Mussels are cultivated here on stakes (bouchots) placed in beds out to sea. Cultivated mussels from here and elsewhere (in Aiguillon bay in the Vendée, for example) are renowned for their quality. Why not visit a mussel farm and visitor centre before striding out on a stroll by the sea!
Watercress from the Gâtinais
The valleys of the Essonne and its tributary, the Juine, to the south of Paris, are characterised by a unique landscape of semi-flooded fields used to grow watercress ("cresson" in French, hence the name "cressionnière" for a farm). This vegetable requires the use of manual labour and a good supply of fresh running water.
Brie from the Seine-et-Marne
Along with Coulommiers cheese, Brie (a soft cheese with a crusty white rind) is an important product from this flat agricultural area to the east of Paris.
Between the Champagne and the Lorraine regions, in an area known for its superb wines, a treasure trove of fruit is grown here to make delicious desserts that have long been popular with food enthusiasts!
Redcurrants from Bar-le-Duc
This small red berry produces a succulent and delicate jam, thanks to the tradition of "deseeding with a goose quill", which dates all the way back to the 14th century. This patient method of preparation, which requires huge attention to detail, transforms a simple jam into "Bar-le-Duc's very own red caviar"!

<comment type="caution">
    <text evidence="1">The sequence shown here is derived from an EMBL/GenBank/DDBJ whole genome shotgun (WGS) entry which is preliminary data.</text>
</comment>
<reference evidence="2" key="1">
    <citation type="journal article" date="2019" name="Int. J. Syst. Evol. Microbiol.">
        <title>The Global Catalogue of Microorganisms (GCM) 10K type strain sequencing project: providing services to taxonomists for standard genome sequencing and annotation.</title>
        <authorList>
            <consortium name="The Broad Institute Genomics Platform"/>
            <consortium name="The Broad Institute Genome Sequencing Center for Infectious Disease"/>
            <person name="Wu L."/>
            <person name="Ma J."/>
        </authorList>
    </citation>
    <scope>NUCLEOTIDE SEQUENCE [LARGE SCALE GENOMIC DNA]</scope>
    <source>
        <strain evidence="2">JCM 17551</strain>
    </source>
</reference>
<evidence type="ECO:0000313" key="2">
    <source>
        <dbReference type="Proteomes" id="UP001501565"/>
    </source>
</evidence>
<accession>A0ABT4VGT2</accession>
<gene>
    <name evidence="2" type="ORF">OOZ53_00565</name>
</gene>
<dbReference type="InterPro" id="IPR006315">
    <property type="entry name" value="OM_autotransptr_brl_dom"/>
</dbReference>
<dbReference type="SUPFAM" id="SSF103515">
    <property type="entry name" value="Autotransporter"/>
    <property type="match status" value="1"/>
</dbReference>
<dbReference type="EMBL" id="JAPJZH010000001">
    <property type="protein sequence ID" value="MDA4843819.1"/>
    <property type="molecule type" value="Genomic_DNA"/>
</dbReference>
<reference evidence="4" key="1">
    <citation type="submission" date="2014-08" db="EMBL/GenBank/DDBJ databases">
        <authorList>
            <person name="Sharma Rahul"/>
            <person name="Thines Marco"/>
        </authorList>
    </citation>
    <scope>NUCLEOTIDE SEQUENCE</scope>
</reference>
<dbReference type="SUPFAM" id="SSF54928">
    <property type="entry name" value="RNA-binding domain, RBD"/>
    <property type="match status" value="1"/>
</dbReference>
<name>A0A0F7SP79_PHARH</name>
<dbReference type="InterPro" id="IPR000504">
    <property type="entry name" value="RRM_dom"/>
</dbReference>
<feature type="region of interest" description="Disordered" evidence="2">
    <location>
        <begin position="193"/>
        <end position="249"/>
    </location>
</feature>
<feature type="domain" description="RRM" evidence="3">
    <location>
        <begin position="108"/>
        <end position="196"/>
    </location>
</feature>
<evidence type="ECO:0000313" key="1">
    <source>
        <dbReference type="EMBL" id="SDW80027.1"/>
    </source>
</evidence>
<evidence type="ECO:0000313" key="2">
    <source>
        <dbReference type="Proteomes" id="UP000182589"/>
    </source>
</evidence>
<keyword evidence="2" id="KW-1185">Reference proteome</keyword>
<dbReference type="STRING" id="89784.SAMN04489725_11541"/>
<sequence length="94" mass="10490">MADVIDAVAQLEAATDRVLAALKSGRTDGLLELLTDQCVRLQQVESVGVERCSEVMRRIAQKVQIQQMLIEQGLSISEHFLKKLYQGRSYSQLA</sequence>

The mirabelle plum from the Lorraine
Despite its hardy climate, the orchards around Metz produce an abundance of fruit, in particular this small delicious plum which is also used to make a fruit liqueur, jam, a filling for pies and tarts etc. To learn more, why not visit a plum grower (the Grallet family) and the local Chamber of Agriculture.
Munster cheese and meals with "marcaire" farmers
The "hautes chaumes" pastures on the slopes of the Ballons Vosgiens regional park are dotted with farm-inns serving rustic meals based around dairy products (cream etc) and cured meats. This double tradition of animal raising and hospitality characterises the work of a "marcaire" farmer. The famous Munster cheese is also made in the region, both in the valley of the same name and its surrounding area.
This region, which has a dual maritime and land-based tradition, is renowned for its colourful array of fresh produce.
Vegetables - the kings of Léon!